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National Democrats ready to vote on Biden plan to move NH from first primary slot in 2024

The Democratic National Committee kicks off its winter meeting Thursday in Philadelphia.

On the agenda is President Biden’s plan to reshuffle the 2024 presidential nominating calendar; and on the chopping block is New Hampshire’s place at the head of the line.

Biden is proposing South Carolina vote first in 2024. Under his plan, New Hampshire and Nevada would both hold their primaries one week later.

Based on the DNC Rules and Bylaws committee’s overwhelming vote last week to endorse Biden’s proposal (New Hampshire’s representative on the committee, Joanne Dowdell, was the lone dissenter), local Democrats looking to preserve the Granite State’s place in the calendar have their work cut out for them.

Here are three things to consider as the DNC meets this week:

For national Democrats, NH’s primary is a “privilege,” not a right.

The tenor of last week’s DNC Rules and Bylaws Committee meeting was telling on this point. Every member who spoke and who wasn’t from New Hampshire expressed frustration with how state Democrats are handling the proposed calendar debate. One point made repeatedly: New Hampshire’s overwhelmingly white demographic makeup doesn’t much reflect the party’s national demographics or honor the segment of the party – voters of colors, and Black voters in particular – who put Biden on the path to the White House in 2020.

The idea that New Hampshire doesn’t truly represent the national Democratic Party is not new. The same also goes for similar arguments about Iowa. While some Democrats here feel New Hampshire is being tossed over the side for Iowa’s incompetence in administering the last caucus, it’s also clear that, for plenty of national Democratic officials, New Hampshire’s continued insistence on going first feels at a minimum tone-deaf or maybe even a bit racist.

“Hanging their argument on a 100-year-old privilege is really for me, as an African American woman, quite disturbing, in as much as that this law that they passed was before even before Black people had the right to vote,” New York DNC member Leah Daughtry, a Dartmouth graduate, noted in last week’s Rules and Bylaws Committee meeting.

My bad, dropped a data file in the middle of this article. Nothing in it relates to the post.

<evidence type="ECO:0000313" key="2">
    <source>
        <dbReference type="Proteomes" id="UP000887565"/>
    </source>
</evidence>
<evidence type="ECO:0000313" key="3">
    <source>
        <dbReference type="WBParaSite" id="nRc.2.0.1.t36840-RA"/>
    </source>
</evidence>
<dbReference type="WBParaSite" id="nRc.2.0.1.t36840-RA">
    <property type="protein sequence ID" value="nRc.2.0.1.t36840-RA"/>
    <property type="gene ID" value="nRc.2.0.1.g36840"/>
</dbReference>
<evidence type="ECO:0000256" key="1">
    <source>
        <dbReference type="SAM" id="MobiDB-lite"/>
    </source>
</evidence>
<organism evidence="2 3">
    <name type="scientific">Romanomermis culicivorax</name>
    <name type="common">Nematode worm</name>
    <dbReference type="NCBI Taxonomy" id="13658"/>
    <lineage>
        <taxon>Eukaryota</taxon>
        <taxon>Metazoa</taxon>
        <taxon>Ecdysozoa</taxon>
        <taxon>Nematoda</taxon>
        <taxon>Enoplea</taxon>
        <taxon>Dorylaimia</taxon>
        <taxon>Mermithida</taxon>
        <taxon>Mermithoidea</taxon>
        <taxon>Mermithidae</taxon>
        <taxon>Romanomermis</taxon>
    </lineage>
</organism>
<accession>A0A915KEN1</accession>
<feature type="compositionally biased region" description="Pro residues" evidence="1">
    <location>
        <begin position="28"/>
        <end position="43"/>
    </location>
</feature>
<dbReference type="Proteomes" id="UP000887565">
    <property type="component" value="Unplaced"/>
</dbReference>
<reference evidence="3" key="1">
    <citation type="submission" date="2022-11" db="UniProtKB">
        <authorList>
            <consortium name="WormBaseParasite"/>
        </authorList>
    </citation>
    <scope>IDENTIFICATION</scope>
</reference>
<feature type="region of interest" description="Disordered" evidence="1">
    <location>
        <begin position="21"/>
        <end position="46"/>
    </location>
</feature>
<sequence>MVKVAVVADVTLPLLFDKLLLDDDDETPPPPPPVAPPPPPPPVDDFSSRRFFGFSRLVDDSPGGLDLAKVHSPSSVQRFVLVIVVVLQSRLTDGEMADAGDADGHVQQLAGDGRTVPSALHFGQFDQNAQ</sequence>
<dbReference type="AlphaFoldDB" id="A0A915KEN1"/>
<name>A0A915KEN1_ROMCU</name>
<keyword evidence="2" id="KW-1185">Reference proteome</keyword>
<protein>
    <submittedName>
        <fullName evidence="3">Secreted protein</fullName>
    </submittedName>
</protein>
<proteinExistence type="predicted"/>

“First in the Nation” isn’t a universal assessment of NH’s role – then or now.

At that same committee meeting last week, DNC member Mo Elleithee, who has worked in New Hampshire as a presidential campaign staffer, was pointed about New Hampshire on that score.

While praising the state as a “magical place” for politics, Elleithee was blunt when assessing where he thinks New Hampshire falls short. He condemned New Hampshire Democratic officials for arguing that Biden has put his 2024 prospects in jeopardy here – and for claiming that meeting the DNC goals to enact early voting and no-excuse absentee voting here were impossible.

“I am a little bit frustrated to hear folks in New Hampshire’s Democratic establishment sounding more like the Republican governor publicly,” Elleithee said at one point during the Jan. 25 meeting.

Elleithee also took issue with the legitimacy of New Hampshire’s long-standing “first in the nation” claim, noting that for decades, the primary here was preceded by the Iowa caucus.

“Let’s be real here… it has always been viewed as the second-in-the-nation contest. Based on our proposal it is still the second-in-the-nation contest. We have maintained the tradition New Hampshire has asked us to maintain,” Elleithee emphasized.

This threat to the primary is different, but in some ways the bottom line remains the same

That this challenge to New Hampshire is coming from a seemingly united national political party, led by a sitting president eyeing his own reelection, makes it different than fending off another state hoping to leapfrog New Hampshire in the nominating calendar.

But New Hampshire does still have some things going for it.

One is that the state has little reason to cooperate. State law mandates New Hampshire hold its primary a week before any similar election. State officials, including Gov. Chris Sununu and Secretary of State David Scanlan, say that law will be obeyed regardless of the DNC’s wishes.

The DNC can sanction the state Democratic Party – by stripping delegates or denying members access to the 2024 national party convention. But there is little indication that such penalties will be persuasive.

“I appreciate that they are frustrated.,” state Democratic Party Chairman Ray Buckley said last week. “But they are from Washington, they are used to getting their way at first snap and they are realizing they are in a situation that is a little more complicated than they realized.”

Buckley wasn't explicit about what he meant by that, but he may have been alluding to the fact that what makes New Hampshire’s primary relevant – the political context, and whether candidates choose to show up and campaign here – isn’t under any political party’s absolute control. The DNC can, and likely will, create incentives for candidates to not participate here in 2024. But candidates will ultimately make their own calculations.

That’s one thing Democrats interested in keeping the primary here intact can pin their hopes on.

Josh has worked at NHPR since 2000.
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